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Are AR games still relevant?

After “Pokemon Go,” augmented reality games have gone stagnant -- but companies aren’t giving up yet

Despite continuing developments in augmented reality technologies, AR games -- the most common way consumers have experienced augmented reality -- have gone stagnant following the explosive popularity of Niantic’s “Pokemon Go” last year.

Models test out virtual reality gaming systems at VRIGHT, a virtual reality theme park from KT and GS Retail set to open March 1. (KT)
Models test out virtual reality gaming systems at VRIGHT, a virtual reality theme park from KT and GS Retail set to open March 1. (KT)

According to a recent survey from digital research firm DMC Media, just 6.4 percent of respondents said that they had installed an AR game on their phone -- down from 50.2 percent in the same survey last year.

As mobile games continue to grow in popularity, the only other category of games that showed an on-year drop was educational games.

Augmented reality games layer digital game elements over a user’s actual surroundings. In “Pokemon Go,” players were able to catch fictional monsters, which appeared to be in their actual immediate environment.

However, companies are pushing along with continuing developments in the technology believing that content will follow.

According to telecom company KT Tuesday, the company announced its 2020 vision for its VR/AR business. Based on KT’s past experiences with projects such as K-pop hologram concerts and streaming of sports events, the company said it hoped to reach 100 billion won ($93.2 million) in revenue from this type of experience media and contribute to expanding the AR/VR Korean market to 1 trillion won by 2020.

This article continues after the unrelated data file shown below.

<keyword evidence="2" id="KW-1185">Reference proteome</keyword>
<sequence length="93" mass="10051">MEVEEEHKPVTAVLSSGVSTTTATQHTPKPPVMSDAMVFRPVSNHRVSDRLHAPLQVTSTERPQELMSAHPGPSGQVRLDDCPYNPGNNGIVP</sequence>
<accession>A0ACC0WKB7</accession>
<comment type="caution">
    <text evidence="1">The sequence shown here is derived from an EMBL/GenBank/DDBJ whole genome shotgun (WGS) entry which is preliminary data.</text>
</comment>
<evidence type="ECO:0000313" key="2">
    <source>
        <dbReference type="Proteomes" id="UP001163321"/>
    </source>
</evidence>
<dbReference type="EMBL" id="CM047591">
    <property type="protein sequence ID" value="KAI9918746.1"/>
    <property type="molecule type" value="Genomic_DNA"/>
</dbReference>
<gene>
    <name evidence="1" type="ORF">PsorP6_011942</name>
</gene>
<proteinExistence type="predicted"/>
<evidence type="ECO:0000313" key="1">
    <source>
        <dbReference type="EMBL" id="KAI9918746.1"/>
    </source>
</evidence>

For now, the focus seems to be on virtual reality: KT is teaming up with GS Retail to open a so-called virtual reality theme park named “VRIGHT” in Seoul in March.

Located in the university area of Sinchon, VRIGHT will feature virtual reality content including VR games. The company said that it hopes to expand VRIGHT to 200 directly operated and franchised branches by 2020.

However, with advancements in data network technology allowing for larger quantities of data transmissions as well as improvements in location services and cameras on smartphones, augmented reality is expected to become more ubiquitous, which would shift game developers’ interest to augmented reality.

According to an analysis from AR/VR adviser firm Digi-Capital last month, “AR (including mobile AR and smartglasses) could approach three and a half billion installed base and $85 billion to $90 billion revenue by 2022,” vastly overtaking the $10 billion to $15 billion that could be brought in from VR.

By Won Ho-jung (